On the face of it, neither the appearance nor the ideas of William Morris should appeal to the Now generation. (Very) old, beardy, lefty – the attributes shout BORING. As for floral wallpaper, ugh, how uncool is that? Nothing should be less popular with the students of art, music and fashion who form today’s trenders. So, as I mentioned before, it surprises me that several leading and emerging artists like Grayson Perry, Jeremy Deller, David Mabb and (new to me) Kehinde Wiley should reference Morris in their recent work. The first three are Brits, the fourth African-American, and at the Victoriana show at Guildhall I also spotted Brazilian-born, New Mexico resident Ligia Bouton’s delicate diptych The Adventures of William Morris Man in which our hero battles with robotic Owen Jones in comicbook style.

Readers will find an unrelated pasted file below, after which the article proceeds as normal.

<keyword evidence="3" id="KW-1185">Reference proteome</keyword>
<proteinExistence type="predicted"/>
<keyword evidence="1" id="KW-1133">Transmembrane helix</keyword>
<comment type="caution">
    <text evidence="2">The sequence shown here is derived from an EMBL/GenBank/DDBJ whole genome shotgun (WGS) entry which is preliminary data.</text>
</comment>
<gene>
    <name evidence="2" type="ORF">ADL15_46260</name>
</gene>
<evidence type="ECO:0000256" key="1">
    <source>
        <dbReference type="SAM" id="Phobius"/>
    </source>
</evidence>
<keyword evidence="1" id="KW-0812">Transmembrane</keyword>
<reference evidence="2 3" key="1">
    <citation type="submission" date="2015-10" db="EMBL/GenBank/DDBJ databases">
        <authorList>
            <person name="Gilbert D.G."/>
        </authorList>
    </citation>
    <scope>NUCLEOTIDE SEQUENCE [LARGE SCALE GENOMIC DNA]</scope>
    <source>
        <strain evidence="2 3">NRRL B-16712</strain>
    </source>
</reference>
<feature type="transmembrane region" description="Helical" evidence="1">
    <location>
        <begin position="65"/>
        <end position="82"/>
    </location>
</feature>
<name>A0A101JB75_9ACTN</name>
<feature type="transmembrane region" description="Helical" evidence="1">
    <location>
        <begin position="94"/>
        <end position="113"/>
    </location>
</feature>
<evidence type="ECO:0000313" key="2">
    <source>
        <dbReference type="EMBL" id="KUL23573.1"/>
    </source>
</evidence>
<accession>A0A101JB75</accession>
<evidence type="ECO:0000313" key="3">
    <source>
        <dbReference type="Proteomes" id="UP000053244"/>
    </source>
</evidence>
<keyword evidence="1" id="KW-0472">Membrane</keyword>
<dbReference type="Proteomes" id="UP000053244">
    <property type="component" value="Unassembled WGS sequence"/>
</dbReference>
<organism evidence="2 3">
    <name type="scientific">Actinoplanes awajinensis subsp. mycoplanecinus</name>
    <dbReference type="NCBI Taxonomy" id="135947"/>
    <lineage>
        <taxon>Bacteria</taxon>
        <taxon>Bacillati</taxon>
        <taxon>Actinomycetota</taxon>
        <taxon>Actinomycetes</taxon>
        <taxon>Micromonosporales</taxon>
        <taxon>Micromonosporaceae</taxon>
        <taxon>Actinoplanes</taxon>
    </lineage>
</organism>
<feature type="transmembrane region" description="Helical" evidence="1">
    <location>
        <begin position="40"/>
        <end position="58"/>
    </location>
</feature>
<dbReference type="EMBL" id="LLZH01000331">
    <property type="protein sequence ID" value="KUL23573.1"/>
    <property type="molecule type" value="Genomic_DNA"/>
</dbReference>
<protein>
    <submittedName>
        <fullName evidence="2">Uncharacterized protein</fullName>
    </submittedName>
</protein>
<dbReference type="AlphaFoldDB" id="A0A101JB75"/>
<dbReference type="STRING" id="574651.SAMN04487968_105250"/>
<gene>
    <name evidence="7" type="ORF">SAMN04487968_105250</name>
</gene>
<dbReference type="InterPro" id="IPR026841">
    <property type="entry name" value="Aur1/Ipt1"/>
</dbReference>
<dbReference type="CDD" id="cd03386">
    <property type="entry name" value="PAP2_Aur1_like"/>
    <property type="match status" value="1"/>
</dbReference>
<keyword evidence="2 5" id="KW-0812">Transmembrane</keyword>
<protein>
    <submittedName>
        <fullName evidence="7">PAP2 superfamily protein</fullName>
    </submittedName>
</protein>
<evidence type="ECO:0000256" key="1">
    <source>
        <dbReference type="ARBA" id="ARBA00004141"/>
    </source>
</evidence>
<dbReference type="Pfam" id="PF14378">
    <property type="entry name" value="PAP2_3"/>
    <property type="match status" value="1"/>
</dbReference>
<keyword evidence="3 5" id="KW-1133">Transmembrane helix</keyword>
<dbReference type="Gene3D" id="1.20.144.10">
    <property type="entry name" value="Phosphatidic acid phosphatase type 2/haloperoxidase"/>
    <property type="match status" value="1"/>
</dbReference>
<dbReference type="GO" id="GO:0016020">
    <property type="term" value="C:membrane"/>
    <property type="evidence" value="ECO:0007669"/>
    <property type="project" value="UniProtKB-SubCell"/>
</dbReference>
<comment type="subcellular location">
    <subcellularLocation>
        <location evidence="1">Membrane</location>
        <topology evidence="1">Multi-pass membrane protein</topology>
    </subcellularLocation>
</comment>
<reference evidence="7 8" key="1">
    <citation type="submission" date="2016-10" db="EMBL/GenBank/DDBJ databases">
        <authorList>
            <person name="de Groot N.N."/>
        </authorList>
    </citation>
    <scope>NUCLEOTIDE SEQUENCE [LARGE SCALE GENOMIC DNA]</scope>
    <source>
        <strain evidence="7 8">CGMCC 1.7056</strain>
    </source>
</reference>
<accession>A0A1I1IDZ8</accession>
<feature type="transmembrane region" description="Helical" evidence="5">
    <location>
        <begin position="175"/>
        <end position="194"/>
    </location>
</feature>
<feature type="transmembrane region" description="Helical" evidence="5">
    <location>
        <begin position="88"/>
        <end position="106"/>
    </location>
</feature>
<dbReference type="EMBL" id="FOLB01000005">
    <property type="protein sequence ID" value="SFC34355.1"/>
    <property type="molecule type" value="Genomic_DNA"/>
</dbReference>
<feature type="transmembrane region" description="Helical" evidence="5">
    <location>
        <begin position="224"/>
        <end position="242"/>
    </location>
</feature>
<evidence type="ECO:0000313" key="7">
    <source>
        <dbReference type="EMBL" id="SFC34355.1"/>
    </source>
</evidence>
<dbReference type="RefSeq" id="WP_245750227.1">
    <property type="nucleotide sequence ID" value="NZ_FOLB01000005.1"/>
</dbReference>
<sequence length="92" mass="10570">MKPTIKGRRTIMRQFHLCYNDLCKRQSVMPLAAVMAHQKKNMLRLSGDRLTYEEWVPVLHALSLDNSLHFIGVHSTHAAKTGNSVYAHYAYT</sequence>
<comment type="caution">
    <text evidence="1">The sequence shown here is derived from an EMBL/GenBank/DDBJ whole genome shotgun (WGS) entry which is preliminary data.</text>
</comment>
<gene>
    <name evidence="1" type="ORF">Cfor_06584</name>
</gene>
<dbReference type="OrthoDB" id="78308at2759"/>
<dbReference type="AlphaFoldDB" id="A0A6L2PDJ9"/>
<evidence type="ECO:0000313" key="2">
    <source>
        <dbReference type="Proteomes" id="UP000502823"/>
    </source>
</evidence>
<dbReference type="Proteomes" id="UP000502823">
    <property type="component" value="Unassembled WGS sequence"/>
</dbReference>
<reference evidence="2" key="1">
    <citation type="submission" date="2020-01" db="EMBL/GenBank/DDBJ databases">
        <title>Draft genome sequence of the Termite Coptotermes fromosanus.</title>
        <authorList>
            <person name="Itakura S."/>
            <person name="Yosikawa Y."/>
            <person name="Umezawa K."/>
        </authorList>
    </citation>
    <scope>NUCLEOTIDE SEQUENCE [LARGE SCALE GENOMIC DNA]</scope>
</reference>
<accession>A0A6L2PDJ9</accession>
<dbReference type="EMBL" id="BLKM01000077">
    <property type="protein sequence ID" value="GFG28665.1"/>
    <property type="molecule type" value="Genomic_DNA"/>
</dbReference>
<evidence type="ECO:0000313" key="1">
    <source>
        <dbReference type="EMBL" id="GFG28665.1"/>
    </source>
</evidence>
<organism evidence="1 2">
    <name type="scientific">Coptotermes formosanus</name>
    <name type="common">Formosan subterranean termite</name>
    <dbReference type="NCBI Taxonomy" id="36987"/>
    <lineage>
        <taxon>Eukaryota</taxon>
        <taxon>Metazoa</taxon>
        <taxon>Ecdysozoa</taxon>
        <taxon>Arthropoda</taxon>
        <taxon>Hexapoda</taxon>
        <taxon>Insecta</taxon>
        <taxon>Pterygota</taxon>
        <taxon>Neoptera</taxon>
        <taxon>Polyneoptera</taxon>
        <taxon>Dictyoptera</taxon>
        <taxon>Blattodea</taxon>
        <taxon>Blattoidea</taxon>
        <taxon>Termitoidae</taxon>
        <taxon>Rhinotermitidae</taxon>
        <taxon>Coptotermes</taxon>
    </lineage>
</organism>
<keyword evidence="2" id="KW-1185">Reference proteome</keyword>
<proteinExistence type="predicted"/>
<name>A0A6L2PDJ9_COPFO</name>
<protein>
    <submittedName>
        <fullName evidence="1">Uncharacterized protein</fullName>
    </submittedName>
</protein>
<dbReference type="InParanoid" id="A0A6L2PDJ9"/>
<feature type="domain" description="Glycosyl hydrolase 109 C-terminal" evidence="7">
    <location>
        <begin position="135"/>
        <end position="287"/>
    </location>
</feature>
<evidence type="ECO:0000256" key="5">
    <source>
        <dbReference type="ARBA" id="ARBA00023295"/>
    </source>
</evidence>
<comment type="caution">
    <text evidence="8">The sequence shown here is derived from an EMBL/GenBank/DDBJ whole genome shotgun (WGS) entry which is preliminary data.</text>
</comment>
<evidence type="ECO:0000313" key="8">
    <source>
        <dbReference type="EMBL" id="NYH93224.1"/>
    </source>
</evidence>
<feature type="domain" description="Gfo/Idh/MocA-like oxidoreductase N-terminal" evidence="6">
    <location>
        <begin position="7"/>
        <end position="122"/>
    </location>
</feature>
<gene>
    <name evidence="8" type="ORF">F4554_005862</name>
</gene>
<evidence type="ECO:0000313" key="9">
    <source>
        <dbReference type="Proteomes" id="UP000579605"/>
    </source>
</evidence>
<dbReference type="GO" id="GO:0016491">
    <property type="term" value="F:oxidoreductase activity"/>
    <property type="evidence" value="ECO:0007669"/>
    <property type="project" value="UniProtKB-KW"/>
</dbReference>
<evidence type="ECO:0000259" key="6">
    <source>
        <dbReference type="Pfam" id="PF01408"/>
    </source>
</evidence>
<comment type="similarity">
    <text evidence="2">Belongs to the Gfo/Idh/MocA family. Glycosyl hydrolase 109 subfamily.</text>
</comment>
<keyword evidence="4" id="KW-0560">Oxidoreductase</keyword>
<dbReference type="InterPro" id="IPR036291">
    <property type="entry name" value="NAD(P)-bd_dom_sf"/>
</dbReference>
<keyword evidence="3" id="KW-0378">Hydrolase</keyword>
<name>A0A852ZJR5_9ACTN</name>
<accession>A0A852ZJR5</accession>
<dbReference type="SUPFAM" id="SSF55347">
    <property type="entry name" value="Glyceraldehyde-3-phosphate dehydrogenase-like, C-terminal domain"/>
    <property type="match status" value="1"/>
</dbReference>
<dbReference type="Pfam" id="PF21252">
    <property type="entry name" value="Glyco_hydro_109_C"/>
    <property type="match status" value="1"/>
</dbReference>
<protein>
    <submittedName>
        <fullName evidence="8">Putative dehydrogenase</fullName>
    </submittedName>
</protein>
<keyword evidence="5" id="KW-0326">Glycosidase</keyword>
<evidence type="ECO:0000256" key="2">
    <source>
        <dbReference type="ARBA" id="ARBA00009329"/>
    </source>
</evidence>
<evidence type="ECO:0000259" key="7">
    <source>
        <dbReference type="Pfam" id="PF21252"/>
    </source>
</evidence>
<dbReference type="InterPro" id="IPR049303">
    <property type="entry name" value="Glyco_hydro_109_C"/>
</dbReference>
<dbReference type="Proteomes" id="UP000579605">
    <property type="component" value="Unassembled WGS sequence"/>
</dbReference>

They mostly reference Morris’s political views as anarchic, anticapitalist precursors of Occupy and/or stuff-the-rich attitudes, and the tension between radical political views and the assumed English pastoralism of his designs energises the artworks. Deller’s new installation at the William Morris Gallery yokes together further elements from stone-age axes to present-day prison art, and includes examples of Morris’s Socialist speeches and agitprop juxtaposed with allusions to the dire situation for most Russians when the oligarchs carved up all economic assets in a capitalist carnival of exploitation. In this clip, if still live, Deller succinctly outlines Morris’s impact on his thinking.